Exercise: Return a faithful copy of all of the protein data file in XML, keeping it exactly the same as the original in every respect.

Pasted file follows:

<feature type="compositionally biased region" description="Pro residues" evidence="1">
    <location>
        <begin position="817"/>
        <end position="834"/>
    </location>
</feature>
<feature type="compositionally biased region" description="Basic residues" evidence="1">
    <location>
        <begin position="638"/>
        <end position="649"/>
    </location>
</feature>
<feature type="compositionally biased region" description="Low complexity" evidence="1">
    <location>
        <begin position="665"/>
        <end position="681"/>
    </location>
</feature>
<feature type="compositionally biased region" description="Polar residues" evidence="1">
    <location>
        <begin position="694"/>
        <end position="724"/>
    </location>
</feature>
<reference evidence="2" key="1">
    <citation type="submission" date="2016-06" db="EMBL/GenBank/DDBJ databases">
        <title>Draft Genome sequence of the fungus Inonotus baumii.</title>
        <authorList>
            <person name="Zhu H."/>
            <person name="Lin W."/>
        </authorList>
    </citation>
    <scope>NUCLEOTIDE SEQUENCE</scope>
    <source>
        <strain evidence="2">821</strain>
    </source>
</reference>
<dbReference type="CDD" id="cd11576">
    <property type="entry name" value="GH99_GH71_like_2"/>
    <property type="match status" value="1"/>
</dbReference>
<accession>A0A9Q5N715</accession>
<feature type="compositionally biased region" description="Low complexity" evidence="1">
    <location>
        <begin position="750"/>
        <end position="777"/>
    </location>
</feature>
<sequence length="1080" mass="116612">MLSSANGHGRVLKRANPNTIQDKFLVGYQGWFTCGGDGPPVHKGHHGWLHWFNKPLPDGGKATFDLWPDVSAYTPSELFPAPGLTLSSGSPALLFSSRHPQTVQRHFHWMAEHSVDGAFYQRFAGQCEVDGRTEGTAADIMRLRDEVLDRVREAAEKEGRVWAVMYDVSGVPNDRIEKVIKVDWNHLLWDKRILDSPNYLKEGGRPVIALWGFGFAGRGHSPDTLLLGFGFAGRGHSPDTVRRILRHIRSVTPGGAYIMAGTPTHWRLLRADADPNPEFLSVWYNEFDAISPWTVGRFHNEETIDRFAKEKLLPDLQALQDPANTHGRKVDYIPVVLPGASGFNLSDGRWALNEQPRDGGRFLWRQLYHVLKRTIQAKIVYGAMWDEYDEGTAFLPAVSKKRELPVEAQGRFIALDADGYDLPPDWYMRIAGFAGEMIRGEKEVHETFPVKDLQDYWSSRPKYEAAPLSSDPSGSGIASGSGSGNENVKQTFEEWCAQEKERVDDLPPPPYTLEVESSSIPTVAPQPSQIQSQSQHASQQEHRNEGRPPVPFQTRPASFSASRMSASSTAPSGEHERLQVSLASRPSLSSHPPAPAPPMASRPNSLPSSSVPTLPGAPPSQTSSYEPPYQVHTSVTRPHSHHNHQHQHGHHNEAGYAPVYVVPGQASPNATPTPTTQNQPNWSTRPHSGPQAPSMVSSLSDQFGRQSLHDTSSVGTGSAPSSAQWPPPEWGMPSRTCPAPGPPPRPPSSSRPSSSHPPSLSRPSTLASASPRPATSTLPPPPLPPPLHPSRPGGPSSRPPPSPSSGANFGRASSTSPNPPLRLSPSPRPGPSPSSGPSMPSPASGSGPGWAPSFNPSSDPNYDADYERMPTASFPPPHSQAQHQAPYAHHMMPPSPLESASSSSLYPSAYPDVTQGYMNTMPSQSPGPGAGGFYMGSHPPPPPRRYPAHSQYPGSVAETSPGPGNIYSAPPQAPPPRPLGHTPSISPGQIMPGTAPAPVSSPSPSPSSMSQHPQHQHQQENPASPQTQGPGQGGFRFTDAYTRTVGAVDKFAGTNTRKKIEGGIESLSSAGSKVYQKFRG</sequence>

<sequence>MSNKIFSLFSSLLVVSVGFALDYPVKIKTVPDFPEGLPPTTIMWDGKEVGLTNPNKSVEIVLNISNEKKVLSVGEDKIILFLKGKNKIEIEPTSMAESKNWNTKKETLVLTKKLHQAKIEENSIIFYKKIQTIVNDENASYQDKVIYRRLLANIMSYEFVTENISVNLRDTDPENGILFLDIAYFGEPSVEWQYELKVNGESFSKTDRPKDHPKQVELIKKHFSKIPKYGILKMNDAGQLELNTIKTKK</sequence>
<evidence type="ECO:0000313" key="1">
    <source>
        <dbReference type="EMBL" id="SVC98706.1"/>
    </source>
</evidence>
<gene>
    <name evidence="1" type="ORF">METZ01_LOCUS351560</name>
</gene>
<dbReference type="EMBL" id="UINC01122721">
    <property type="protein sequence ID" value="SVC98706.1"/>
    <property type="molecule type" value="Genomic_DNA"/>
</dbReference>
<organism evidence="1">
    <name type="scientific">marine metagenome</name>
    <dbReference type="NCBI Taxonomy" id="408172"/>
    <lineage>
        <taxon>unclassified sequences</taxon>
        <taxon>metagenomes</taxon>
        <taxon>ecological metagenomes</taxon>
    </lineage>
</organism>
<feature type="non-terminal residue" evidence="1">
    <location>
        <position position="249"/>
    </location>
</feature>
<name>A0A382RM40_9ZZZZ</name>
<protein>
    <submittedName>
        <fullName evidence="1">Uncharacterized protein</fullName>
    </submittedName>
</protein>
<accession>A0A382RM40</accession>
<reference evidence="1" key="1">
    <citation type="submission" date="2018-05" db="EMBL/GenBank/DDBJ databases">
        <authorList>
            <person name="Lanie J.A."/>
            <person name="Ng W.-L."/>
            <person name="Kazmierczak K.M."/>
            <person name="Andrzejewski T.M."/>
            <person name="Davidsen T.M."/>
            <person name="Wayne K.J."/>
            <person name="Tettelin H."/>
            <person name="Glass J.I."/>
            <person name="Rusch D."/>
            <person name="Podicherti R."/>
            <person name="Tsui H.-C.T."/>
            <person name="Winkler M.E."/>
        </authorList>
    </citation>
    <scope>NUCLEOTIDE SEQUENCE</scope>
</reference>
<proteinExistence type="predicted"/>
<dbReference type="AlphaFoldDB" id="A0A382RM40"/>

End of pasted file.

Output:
<feature type="compositionally biased region" description="Pro residues" evidence="1">
    <location>
        <begin position="817"/>
        <end position="834"/>
    </location>
</feature>
<feature type="compositionally biased region" description="Basic residues" evidence="1">
    <location>
        <begin position="638"/>
        <end position="649"/>
    </location>
</feature>
<feature type="compositionally biased region" description="Low complexity" evidence="1">
    <location>
        <begin position="665"/>
        <end position="681"/>
    </location>
</feature>
<feature type="compositionally biased region" description="Polar residues" evidence="1">
    <location>
        <begin position="694"/>
        <end position="724"/>
    </location>
</feature>
<reference evidence="2" key="1">
    <citation type="submission" date="2016-06" db="EMBL/GenBank/DDBJ databases">
        <title>Draft Genome sequence of the fungus Inonotus baumii.</title>
        <authorList>
            <person name="Zhu H."/>
            <person name="Lin W."/>
        </authorList>
    </citation>
    <scope>NUCLEOTIDE SEQUENCE</scope>
    <source>
        <strain evidence="2">821</strain>
    </source>
</reference>
<dbReference type="CDD" id="cd11576">
    <property type="entry name" value="GH99_GH71_like_2"/>
    <property type="match status" value="1"/>
</dbReference>
<accession>A0A9Q5N715</accession>
<feature type="compositionally biased region" description="Low complexity" evidence="1">
    <location>
        <begin position="750"/>
        <end position="777"/>
    </location>
</feature>
<sequence length="1080" mass="116612">MLSSANGHGRVLKRANPNTIQDKFLVGYQGWFTCGGDGPPVHKGHHGWLHWFNKPLPDGGKATFDLWPDVSAYTPSELFPAPGLTLSSGSPALLFSSRHPQTVQRHFHWMAEHSVDGAFYQRFAGQCEVDGRTEGTAADIMRLRDEVLDRVREAAEKEGRVWAVMYDVSGVPNDRIEKVIKVDWNHLLWDKRILDSPNYLKEGGRPVIALWGFGFAGRGHSPDTLLLGFGFAGRGHSPDTVRRILRHIRSVTPGGAYIMAGTPTHWRLLRADADPNPEFLSVWYNEFDAISPWTVGRFHNEETIDRFAKEKLLPDLQALQDPANTHGRKVDYIPVVLPGASGFNLSDGRWALNEQPRDGGRFLWRQLYHVLKRTIQAKIVYGAMWDEYDEGTAFLPAVSKKRELPVEAQGRFIALDADGYDLPPDWYMRIAGFAGEMIRGEKEVHETFPVKDLQDYWSSRPKYEAAPLSSDPSGSGIASGSGSGNENVKQTFEEWCAQEKERVDDLPPPPYTLEVESSSIPTVAPQPSQIQSQSQHASQQEHRNEGRPPVPFQTRPASFSASRMSASSTAPSGEHERLQVSLASRPSLSSHPPAPAPPMASRPNSLPSSSVPTLPGAPPSQTSSYEPPYQVHTSVTRPHSHHNHQHQHGHHNEAGYAPVYVVPGQASPNATPTPTTQNQPNWSTRPHSGPQAPSMVSSLSDQFGRQSLHDTSSVGTGSAPSSAQWPPPEWGMPSRTCPAPGPPPRPPSSSRPSSSHPPSLSRPSTLASASPRPATSTLPPPPLPPPLHPSRPGGPSSRPPPSPSSGANFGRASSTSPNPPLRLSPSPRPGPSPSSGPSMPSPASGSGPGWAPSFNPSSDPNYDADYERMPTASFPPPHSQAQHQAPYAHHMMPPSPLESASSSSLYPSAYPDVTQGYMNTMPSQSPGPGAGGFYMGSHPPPPPRRYPAHSQYPGSVAETSPGPGNIYSAPPQAPPPRPLGHTPSISPGQIMPGTAPAPVSSPSPSPSSMSQHPQHQHQQENPASPQTQGPGQGGFRFTDAYTRTVGAVDKFAGTNTRKKIEGGIESLSSAGSKVYQKFRG</sequence>

<sequence>MSNKIFSLFSSLLVVSVGFALDYPVKIKTVPDFPEGLPPTTIMWDGKEVGLTNPNKSVEIVLNISNEKKVLSVGEDKIILFLKGKNKIEIEPTSMAESKNWNTKKETLVLTKKLHQAKIEENSIIFYKKIQTIVNDENASYQDKVIYRRLLANIMSYEFVTENISVNLRDTDPENGILFLDIAYFGEPSVEWQYELKVNGESFSKTDRPKDHPKQVELIKKHFSKIPKYGILKMNDAGQLELNTIKTKK</sequence>
<evidence type="ECO:0000313" key="1">
    <source>
        <dbReference type="EMBL" id="SVC98706.1"/>
    </source>
</evidence>
<gene>
    <name evidence="1" type="ORF">METZ01_LOCUS351560</name>
</gene>
<dbReference type="EMBL" id="UINC01122721">
    <property type="protein sequence ID" value="SVC98706.1"/>
    <property type="molecule type" value="Genomic_DNA"/>
</dbReference>
<organism evidence="1">
    <name type="scientific">marine metagenome</name>
    <dbReference type="NCBI Taxonomy" id="408172"/>
    <lineage>
        <taxon>unclassified sequences</taxon>
        <taxon>metagenomes</taxon>
        <taxon>ecological metagenomes</taxon>
    </lineage>
</organism>
<feature type="non-terminal residue" evidence="1">
    <location>
        <position position="249"/>
    </location>
</feature>
<name>A0A382RM40_9ZZZZ</name>
<protein>
    <submittedName>
        <fullName evidence="1">Uncharacterized protein</fullName>
    </submittedName>
</protein>
<accession>A0A382RM40</accession>
<reference evidence="1" key="1">
    <citation type="submission" date="2018-05" db="EMBL/GenBank/DDBJ databases">
        <authorList>
            <person name="Lanie J.A."/>
            <person name="Ng W.-L."/>
            <person name="Kazmierczak K.M."/>
            <person name="Andrzejewski T.M."/>
            <person name="Davidsen T.M."/>
            <person name="Wayne K.J."/>
            <person name="Tettelin H."/>
            <person name="Glass J.I."/>
            <person name="Rusch D."/>
            <person name="Podicherti R."/>
            <person name="Tsui H.-C.T."/>
            <person name="Winkler M.E."/>
        </authorList>
    </citation>
    <scope>NUCLEOTIDE SEQUENCE</scope>
</reference>
<proteinExistence type="predicted"/>
<dbReference type="AlphaFoldDB" id="A0A382RM40"/>